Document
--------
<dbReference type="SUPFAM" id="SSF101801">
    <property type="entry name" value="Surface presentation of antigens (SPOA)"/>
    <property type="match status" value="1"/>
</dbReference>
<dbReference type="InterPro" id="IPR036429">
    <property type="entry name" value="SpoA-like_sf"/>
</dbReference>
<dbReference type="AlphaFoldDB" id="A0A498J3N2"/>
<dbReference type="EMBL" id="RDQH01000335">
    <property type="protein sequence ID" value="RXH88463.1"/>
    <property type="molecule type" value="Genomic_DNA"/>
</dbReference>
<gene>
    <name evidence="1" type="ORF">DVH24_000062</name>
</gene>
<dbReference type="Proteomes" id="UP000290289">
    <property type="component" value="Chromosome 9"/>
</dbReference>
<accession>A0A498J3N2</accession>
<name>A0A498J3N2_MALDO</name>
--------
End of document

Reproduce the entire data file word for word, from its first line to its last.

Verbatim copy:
<dbReference type="SUPFAM" id="SSF101801">
    <property type="entry name" value="Surface presentation of antigens (SPOA)"/>
    <property type="match status" value="1"/>
</dbReference>
<dbReference type="InterPro" id="IPR036429">
    <property type="entry name" value="SpoA-like_sf"/>
</dbReference>
<dbReference type="AlphaFoldDB" id="A0A498J3N2"/>
<dbReference type="EMBL" id="RDQH01000335">
    <property type="protein sequence ID" value="RXH88463.1"/>
    <property type="molecule type" value="Genomic_DNA"/>
</dbReference>
<gene>
    <name evidence="1" type="ORF">DVH24_000062</name>
</gene>
<dbReference type="Proteomes" id="UP000290289">
    <property type="component" value="Chromosome 9"/>
</dbReference>
<accession>A0A498J3N2</accession>
<name>A0A498J3N2_MALDO</name>